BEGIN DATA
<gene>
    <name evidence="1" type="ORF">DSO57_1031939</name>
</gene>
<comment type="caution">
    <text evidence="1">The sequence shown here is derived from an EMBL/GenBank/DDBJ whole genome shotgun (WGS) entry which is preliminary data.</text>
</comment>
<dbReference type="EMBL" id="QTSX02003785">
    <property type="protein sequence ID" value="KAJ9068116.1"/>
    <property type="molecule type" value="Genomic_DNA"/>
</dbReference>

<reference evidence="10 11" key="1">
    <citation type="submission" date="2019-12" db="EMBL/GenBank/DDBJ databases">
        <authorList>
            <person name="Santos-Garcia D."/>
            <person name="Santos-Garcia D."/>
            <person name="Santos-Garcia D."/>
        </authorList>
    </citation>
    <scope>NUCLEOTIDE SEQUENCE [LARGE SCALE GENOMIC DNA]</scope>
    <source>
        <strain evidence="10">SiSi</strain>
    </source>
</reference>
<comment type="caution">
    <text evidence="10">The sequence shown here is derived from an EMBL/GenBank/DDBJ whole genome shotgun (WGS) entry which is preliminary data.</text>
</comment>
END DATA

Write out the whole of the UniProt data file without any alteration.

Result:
<gene>
    <name evidence="1" type="ORF">DSO57_1031939</name>
</gene>
<comment type="caution">
    <text evidence="1">The sequence shown here is derived from an EMBL/GenBank/DDBJ whole genome shotgun (WGS) entry which is preliminary data.</text>
</comment>
<dbReference type="EMBL" id="QTSX02003785">
    <property type="protein sequence ID" value="KAJ9068116.1"/>
    <property type="molecule type" value="Genomic_DNA"/>
</dbReference>

<reference evidence="10 11" key="1">
    <citation type="submission" date="2019-12" db="EMBL/GenBank/DDBJ databases">
        <authorList>
            <person name="Santos-Garcia D."/>
            <person name="Santos-Garcia D."/>
            <person name="Santos-Garcia D."/>
        </authorList>
    </citation>
    <scope>NUCLEOTIDE SEQUENCE [LARGE SCALE GENOMIC DNA]</scope>
    <source>
        <strain evidence="10">SiSi</strain>
    </source>
</reference>
<comment type="caution">
    <text evidence="10">The sequence shown here is derived from an EMBL/GenBank/DDBJ whole genome shotgun (WGS) entry which is preliminary data.</text>
</comment>